And I found it fascinating because I'd never spoken to other men, not one man who had what we've got. And I found it incredible to listen to their stories because there's not just more story out there. There’s a lot of stories. And men have to come out for their own welfare, not be ashamed. And you and I are doing this Pieter, is going to help them, I hope. And, I'm proud of what you are doing. I'm doing my best. And more men are going to find out about the usefulness of BCNA and there is articles about men's breast cancer on that article in BCNA as well. And I, I believe that everyone should go. Men, women should use that site. Men, especially because they can find out maybe what they don't know, because men, I think, know a lot less about it than women. But there are articles that explain very succinctly about men's breast cancer.
Pieter [00:22:51] I loved that conference with Professor Boyages. It was a shame that they don't happen more often because it's so lovely that all these people devote their time to us, you know, at no cost. I've attended a few of the online other not they conferences, such as podcasts, and sadly some of them I sign in, but then I don't have enough time because of work. But I find them really useful because the most recent one where this woman said, you know, they cured my cancer, but not me. And when she thought, I thought, wow, you know, I thought my side effects were bad. She had it far worse. And it's just great to hear from other people. So the online resources and the app, which at the time when I was first diagnosed, I didn't use unfortunately, but I used to write down, you know, because I’d go to the doctor and say, you know, my blood pressure is really high. And they would go, How high? And I'd say, Well, you know, I've got it recorded here. And I was disbelieving, but if you have it all. In the app, for example, then you can show them, look, on this day I felt really nauseous, etc. So I have found the online resource extremely, extremely useful. There's not a lot in the chat group as such, and I guess people do move beyond the I've been first diagnosed, you know, because eventually you don't want to always dwell on that. But always I'm always happy to talk to other people are very happy. I think two men so far in Perth that have had or have breast cancer, I don't think there's a group as such. I'm not sure. But yeah, so that's been the most useful resource to me.
Harry [00:24:34] How did you find the cost of getting sick? Were you shocked at the amount that you had to pay?
Pieter [00:24:41] I was surprised by how much the Lymphodoema garments cost. I haven't had to pay a lot for medications yet, but I'm about to commence a course of treatment. That would be quite expensive, but, and some friends have said, why don't you go on a great holiday? I said, No, you know, I don't want to get a year down the track and think I should have taken it. And I am in a position where I can probably do it. So it hasn't been too bad because I have private health insurance.
Harry [00:25:09] And Pieter, as far as I'm concerned, the cost hasn't come in to yet because I've got private health insurance as well. What's going to happen in the future, who knows? Pieter, if you had to give one bit of advice to men who had breast cancer, what would that be?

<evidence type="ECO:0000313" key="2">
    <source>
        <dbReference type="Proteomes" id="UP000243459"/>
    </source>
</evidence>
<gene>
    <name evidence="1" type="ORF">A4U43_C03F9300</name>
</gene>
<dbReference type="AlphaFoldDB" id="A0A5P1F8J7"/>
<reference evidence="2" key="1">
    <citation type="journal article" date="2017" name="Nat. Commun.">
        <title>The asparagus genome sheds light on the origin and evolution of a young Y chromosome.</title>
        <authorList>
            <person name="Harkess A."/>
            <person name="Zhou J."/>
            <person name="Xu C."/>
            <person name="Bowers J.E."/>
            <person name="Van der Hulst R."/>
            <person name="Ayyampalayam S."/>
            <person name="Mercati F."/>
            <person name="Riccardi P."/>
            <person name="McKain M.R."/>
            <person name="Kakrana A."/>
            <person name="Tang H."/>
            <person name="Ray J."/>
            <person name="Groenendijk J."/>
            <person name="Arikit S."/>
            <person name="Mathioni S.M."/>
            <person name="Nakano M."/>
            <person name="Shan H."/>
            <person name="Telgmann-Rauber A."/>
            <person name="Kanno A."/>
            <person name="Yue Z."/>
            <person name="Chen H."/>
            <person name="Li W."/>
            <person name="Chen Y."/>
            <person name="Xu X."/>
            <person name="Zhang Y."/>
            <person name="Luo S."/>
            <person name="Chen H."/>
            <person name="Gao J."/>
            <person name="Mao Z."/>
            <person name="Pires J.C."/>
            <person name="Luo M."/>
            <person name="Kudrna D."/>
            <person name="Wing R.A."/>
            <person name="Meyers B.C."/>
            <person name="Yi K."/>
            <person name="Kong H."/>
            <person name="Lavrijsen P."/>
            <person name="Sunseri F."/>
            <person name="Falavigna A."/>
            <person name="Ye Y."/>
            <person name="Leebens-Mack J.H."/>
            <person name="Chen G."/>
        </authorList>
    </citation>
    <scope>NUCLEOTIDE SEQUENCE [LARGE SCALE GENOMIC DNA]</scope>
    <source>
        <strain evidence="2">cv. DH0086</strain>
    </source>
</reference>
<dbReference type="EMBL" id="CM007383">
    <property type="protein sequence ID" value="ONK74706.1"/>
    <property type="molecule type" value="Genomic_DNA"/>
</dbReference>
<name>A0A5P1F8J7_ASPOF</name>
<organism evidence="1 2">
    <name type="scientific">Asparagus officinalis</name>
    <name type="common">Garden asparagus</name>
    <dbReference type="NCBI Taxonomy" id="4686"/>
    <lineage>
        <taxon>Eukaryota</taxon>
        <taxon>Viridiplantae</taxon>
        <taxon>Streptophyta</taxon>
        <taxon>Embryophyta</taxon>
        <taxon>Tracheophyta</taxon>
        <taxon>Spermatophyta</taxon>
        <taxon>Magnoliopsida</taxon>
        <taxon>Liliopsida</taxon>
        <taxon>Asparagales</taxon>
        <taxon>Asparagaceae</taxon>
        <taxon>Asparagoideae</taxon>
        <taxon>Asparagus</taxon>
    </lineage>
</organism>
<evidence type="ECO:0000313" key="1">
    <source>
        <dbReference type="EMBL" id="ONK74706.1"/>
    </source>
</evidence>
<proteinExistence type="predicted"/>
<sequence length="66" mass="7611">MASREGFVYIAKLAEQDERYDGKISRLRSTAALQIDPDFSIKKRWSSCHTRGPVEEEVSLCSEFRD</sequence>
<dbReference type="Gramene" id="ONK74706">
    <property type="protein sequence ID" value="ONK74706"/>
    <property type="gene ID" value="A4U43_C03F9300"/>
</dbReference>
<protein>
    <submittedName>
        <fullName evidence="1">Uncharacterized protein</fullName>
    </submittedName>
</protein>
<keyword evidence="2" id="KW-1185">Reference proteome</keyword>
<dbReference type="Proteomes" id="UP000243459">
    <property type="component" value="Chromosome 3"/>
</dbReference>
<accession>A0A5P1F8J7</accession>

Pieter [00:25:28] So my main message would be to anybody that has a symptom, say a lump or something is please go and get diagnosed. Don't wait. I mean, I hope that mine would have gone away by itself, but go and see someone. That would be my main message, I think. And, you know, the treatment is available in private and public to anybody in Australia. So don't stay away from the from the doctors to start. That's probably my main message.
Harry [00:25:56] Pieter, really, it's been a pleasure talking to you because not everyone you talk to can you talk for as long as we have? Fortunately or unfortunately, we've got something in common. And Pieter, you've become a very good friend of mine because of this.
Pieter [00:26:13] It's been great talking to you and I believe you might be in Melbourne, so we might be meeting next month.
Harry [00:26:19] We'll go and get a coffee or lunch or whatever it is.
Pieter [00:26:23] Thank you.
Kellie [00:26:25] Thank you to Harry and Pieter for sharing their stories. If you're a male who's been diagnosed with breast cancer, contact BCNA on 1800 500 258 to be sent a Men get breast cancer too hardcopy resource and a copy of taking control by Professor John Voyage. My Journey has a range of resources for men with breast cancer so sign up by visiting my journey dot org dot a you and bouquets online network as Pieter mentioned, is also an online peer to peer support community where you can connect with other men going through a similar experience. Don't forget to subscribe to Upfront About Breast Cancer to ensure you never miss an episode and fill out the survey to tell us what you think, it helps us create content that's relevant to you and your breast cancer diagnosis. I'm Kellie Curtain. It's good to be upfront with you.
Ad [00:27:37] Looking for practical information to help you make decisions about your diagnosis, whether DCIS early or metastatic breast cancer. BCNA’s My Journey features articles, webcasts, videos and podcasts about breast cancer during treatment and beyond to help you, your friends and family as you progress through your journey. It also features a symptom tracker to help you manage the changing symptoms you may encounter during your own breast cancer experience. Download the app or sign up online at my journey dot org dot au
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*This article does not provide medical advice and is intended for informational purposes only.
Please consult a medical professional or healthcare provider if you're seeking medical advice, diagnoses, or treatment.